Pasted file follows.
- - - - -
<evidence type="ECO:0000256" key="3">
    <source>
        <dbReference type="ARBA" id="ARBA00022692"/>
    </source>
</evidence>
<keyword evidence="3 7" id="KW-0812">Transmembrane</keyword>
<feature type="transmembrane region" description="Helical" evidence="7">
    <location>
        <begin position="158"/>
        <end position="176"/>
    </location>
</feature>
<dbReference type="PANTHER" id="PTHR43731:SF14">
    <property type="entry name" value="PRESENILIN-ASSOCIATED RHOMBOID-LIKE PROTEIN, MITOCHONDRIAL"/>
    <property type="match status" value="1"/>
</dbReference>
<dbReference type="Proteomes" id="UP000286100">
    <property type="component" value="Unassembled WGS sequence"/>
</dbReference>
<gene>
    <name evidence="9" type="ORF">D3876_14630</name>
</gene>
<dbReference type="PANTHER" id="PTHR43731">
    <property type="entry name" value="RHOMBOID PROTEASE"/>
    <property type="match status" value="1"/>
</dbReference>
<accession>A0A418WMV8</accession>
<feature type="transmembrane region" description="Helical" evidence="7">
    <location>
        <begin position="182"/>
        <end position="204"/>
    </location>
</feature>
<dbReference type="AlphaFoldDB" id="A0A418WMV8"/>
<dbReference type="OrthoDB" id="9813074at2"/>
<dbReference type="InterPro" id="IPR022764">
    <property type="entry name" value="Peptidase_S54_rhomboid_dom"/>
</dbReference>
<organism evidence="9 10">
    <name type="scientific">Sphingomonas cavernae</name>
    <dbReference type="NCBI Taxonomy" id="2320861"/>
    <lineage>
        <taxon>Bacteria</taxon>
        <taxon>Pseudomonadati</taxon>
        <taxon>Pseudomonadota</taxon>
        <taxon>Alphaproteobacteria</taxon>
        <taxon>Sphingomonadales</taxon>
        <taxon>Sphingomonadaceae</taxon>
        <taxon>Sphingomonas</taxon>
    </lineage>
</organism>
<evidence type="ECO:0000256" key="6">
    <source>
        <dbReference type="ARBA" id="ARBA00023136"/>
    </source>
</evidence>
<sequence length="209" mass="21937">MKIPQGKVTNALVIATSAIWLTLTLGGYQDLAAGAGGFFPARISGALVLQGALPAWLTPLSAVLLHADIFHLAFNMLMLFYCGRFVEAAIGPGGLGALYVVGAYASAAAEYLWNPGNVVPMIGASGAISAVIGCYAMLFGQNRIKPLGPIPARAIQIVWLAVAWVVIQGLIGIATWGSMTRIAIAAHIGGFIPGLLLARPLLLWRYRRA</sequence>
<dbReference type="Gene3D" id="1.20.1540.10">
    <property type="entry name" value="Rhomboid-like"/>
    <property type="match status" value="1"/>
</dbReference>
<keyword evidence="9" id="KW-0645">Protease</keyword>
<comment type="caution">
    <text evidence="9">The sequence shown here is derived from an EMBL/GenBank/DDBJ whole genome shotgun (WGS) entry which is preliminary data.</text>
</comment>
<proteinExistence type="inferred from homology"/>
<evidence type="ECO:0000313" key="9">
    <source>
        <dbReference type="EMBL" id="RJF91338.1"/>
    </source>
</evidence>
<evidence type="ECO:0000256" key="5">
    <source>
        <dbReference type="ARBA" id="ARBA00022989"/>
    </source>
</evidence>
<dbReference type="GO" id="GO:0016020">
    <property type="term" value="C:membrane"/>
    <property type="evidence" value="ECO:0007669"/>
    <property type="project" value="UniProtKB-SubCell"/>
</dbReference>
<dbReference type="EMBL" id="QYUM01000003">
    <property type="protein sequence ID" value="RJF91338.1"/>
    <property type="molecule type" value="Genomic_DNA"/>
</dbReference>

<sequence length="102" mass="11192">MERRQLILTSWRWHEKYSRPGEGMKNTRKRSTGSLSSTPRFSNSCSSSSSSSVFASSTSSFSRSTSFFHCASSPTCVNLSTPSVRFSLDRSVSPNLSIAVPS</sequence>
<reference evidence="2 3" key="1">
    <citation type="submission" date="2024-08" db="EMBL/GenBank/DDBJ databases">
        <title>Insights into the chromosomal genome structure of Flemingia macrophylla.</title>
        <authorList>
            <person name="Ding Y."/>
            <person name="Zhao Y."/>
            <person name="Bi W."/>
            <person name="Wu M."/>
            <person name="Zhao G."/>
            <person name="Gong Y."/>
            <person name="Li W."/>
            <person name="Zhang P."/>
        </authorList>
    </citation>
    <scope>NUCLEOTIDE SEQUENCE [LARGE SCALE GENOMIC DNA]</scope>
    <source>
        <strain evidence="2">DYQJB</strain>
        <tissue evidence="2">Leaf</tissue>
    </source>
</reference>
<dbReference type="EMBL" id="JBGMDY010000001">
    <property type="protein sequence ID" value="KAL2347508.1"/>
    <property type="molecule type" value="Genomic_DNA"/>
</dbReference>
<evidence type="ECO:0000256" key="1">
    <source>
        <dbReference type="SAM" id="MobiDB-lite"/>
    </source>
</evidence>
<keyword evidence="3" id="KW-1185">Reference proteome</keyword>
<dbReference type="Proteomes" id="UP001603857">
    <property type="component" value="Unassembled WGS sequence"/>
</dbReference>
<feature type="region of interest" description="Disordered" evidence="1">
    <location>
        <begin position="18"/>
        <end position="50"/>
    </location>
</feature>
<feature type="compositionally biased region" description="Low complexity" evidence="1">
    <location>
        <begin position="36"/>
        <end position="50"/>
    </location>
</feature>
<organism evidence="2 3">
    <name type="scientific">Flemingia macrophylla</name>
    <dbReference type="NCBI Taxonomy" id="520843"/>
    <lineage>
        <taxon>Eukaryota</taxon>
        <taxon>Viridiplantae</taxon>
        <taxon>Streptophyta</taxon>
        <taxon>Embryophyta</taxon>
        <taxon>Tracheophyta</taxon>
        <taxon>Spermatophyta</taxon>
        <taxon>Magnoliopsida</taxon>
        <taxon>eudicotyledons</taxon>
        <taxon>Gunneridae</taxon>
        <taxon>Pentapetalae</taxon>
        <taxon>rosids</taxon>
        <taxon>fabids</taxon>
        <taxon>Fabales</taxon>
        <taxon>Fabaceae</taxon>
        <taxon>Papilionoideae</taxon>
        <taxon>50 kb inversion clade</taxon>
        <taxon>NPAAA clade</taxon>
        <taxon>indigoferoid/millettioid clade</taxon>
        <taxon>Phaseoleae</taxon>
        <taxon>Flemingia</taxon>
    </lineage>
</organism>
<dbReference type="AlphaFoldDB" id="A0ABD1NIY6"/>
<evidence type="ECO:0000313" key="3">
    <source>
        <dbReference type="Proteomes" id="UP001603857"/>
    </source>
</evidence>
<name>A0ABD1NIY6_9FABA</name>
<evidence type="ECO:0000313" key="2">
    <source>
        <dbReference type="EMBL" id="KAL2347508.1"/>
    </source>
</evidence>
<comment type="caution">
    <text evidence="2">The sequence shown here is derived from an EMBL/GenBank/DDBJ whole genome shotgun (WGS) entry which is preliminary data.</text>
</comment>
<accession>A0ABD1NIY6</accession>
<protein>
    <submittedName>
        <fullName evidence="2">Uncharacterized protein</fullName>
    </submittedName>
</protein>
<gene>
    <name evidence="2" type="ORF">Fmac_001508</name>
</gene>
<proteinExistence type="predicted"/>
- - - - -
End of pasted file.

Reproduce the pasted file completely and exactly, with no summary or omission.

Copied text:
<evidence type="ECO:0000256" key="3">
    <source>
        <dbReference type="ARBA" id="ARBA00022692"/>
    </source>
</evidence>
<keyword evidence="3 7" id="KW-0812">Transmembrane</keyword>
<feature type="transmembrane region" description="Helical" evidence="7">
    <location>
        <begin position="158"/>
        <end position="176"/>
    </location>
</feature>
<dbReference type="PANTHER" id="PTHR43731:SF14">
    <property type="entry name" value="PRESENILIN-ASSOCIATED RHOMBOID-LIKE PROTEIN, MITOCHONDRIAL"/>
    <property type="match status" value="1"/>
</dbReference>
<dbReference type="Proteomes" id="UP000286100">
    <property type="component" value="Unassembled WGS sequence"/>
</dbReference>
<gene>
    <name evidence="9" type="ORF">D3876_14630</name>
</gene>
<dbReference type="PANTHER" id="PTHR43731">
    <property type="entry name" value="RHOMBOID PROTEASE"/>
    <property type="match status" value="1"/>
</dbReference>
<accession>A0A418WMV8</accession>
<feature type="transmembrane region" description="Helical" evidence="7">
    <location>
        <begin position="182"/>
        <end position="204"/>
    </location>
</feature>
<dbReference type="AlphaFoldDB" id="A0A418WMV8"/>
<dbReference type="OrthoDB" id="9813074at2"/>
<dbReference type="InterPro" id="IPR022764">
    <property type="entry name" value="Peptidase_S54_rhomboid_dom"/>
</dbReference>
<organism evidence="9 10">
    <name type="scientific">Sphingomonas cavernae</name>
    <dbReference type="NCBI Taxonomy" id="2320861"/>
    <lineage>
        <taxon>Bacteria</taxon>
        <taxon>Pseudomonadati</taxon>
        <taxon>Pseudomonadota</taxon>
        <taxon>Alphaproteobacteria</taxon>
        <taxon>Sphingomonadales</taxon>
        <taxon>Sphingomonadaceae</taxon>
        <taxon>Sphingomonas</taxon>
    </lineage>
</organism>
<evidence type="ECO:0000256" key="6">
    <source>
        <dbReference type="ARBA" id="ARBA00023136"/>
    </source>
</evidence>
<sequence length="209" mass="21937">MKIPQGKVTNALVIATSAIWLTLTLGGYQDLAAGAGGFFPARISGALVLQGALPAWLTPLSAVLLHADIFHLAFNMLMLFYCGRFVEAAIGPGGLGALYVVGAYASAAAEYLWNPGNVVPMIGASGAISAVIGCYAMLFGQNRIKPLGPIPARAIQIVWLAVAWVVIQGLIGIATWGSMTRIAIAAHIGGFIPGLLLARPLLLWRYRRA</sequence>
<dbReference type="Gene3D" id="1.20.1540.10">
    <property type="entry name" value="Rhomboid-like"/>
    <property type="match status" value="1"/>
</dbReference>
<keyword evidence="9" id="KW-0645">Protease</keyword>
<comment type="caution">
    <text evidence="9">The sequence shown here is derived from an EMBL/GenBank/DDBJ whole genome shotgun (WGS) entry which is preliminary data.</text>
</comment>
<proteinExistence type="inferred from homology"/>
<evidence type="ECO:0000313" key="9">
    <source>
        <dbReference type="EMBL" id="RJF91338.1"/>
    </source>
</evidence>
<evidence type="ECO:0000256" key="5">
    <source>
        <dbReference type="ARBA" id="ARBA00022989"/>
    </source>
</evidence>
<dbReference type="GO" id="GO:0016020">
    <property type="term" value="C:membrane"/>
    <property type="evidence" value="ECO:0007669"/>
    <property type="project" value="UniProtKB-SubCell"/>
</dbReference>
<dbReference type="EMBL" id="QYUM01000003">
    <property type="protein sequence ID" value="RJF91338.1"/>
    <property type="molecule type" value="Genomic_DNA"/>
</dbReference>

<sequence length="102" mass="11192">MERRQLILTSWRWHEKYSRPGEGMKNTRKRSTGSLSSTPRFSNSCSSSSSSSVFASSTSSFSRSTSFFHCASSPTCVNLSTPSVRFSLDRSVSPNLSIAVPS</sequence>
<reference evidence="2 3" key="1">
    <citation type="submission" date="2024-08" db="EMBL/GenBank/DDBJ databases">
        <title>Insights into the chromosomal genome structure of Flemingia macrophylla.</title>
        <authorList>
            <person name="Ding Y."/>
            <person name="Zhao Y."/>
            <person name="Bi W."/>
            <person name="Wu M."/>
            <person name="Zhao G."/>
            <person name="Gong Y."/>
            <person name="Li W."/>
            <person name="Zhang P."/>
        </authorList>
    </citation>
    <scope>NUCLEOTIDE SEQUENCE [LARGE SCALE GENOMIC DNA]</scope>
    <source>
        <strain evidence="2">DYQJB</strain>
        <tissue evidence="2">Leaf</tissue>
    </source>
</reference>
<dbReference type="EMBL" id="JBGMDY010000001">
    <property type="protein sequence ID" value="KAL2347508.1"/>
    <property type="molecule type" value="Genomic_DNA"/>
</dbReference>
<evidence type="ECO:0000256" key="1">
    <source>
        <dbReference type="SAM" id="MobiDB-lite"/>
    </source>
</evidence>
<keyword evidence="3" id="KW-1185">Reference proteome</keyword>
<dbReference type="Proteomes" id="UP001603857">
    <property type="component" value="Unassembled WGS sequence"/>
</dbReference>
<feature type="region of interest" description="Disordered" evidence="1">
    <location>
        <begin position="18"/>
        <end position="50"/>
    </location>
</feature>
<feature type="compositionally biased region" description="Low complexity" evidence="1">
    <location>
        <begin position="36"/>
        <end position="50"/>
    </location>
</feature>
<organism evidence="2 3">
    <name type="scientific">Flemingia macrophylla</name>
    <dbReference type="NCBI Taxonomy" id="520843"/>
    <lineage>
        <taxon>Eukaryota</taxon>
        <taxon>Viridiplantae</taxon>
        <taxon>Streptophyta</taxon>
        <taxon>Embryophyta</taxon>
        <taxon>Tracheophyta</taxon>
        <taxon>Spermatophyta</taxon>
        <taxon>Magnoliopsida</taxon>
        <taxon>eudicotyledons</taxon>
        <taxon>Gunneridae</taxon>
        <taxon>Pentapetalae</taxon>
        <taxon>rosids</taxon>
        <taxon>fabids</taxon>
        <taxon>Fabales</taxon>
        <taxon>Fabaceae</taxon>
        <taxon>Papilionoideae</taxon>
        <taxon>50 kb inversion clade</taxon>
        <taxon>NPAAA clade</taxon>
        <taxon>indigoferoid/millettioid clade</taxon>
        <taxon>Phaseoleae</taxon>
        <taxon>Flemingia</taxon>
    </lineage>
</organism>
<dbReference type="AlphaFoldDB" id="A0ABD1NIY6"/>
<evidence type="ECO:0000313" key="3">
    <source>
        <dbReference type="Proteomes" id="UP001603857"/>
    </source>
</evidence>
<name>A0ABD1NIY6_9FABA</name>
<evidence type="ECO:0000313" key="2">
    <source>
        <dbReference type="EMBL" id="KAL2347508.1"/>
    </source>
</evidence>
<comment type="caution">
    <text evidence="2">The sequence shown here is derived from an EMBL/GenBank/DDBJ whole genome shotgun (WGS) entry which is preliminary data.</text>
</comment>
<accession>A0ABD1NIY6</accession>
<protein>
    <submittedName>
        <fullName evidence="2">Uncharacterized protein</fullName>
    </submittedName>
</protein>
<gene>
    <name evidence="2" type="ORF">Fmac_001508</name>
</gene>
<proteinExistence type="predicted"/>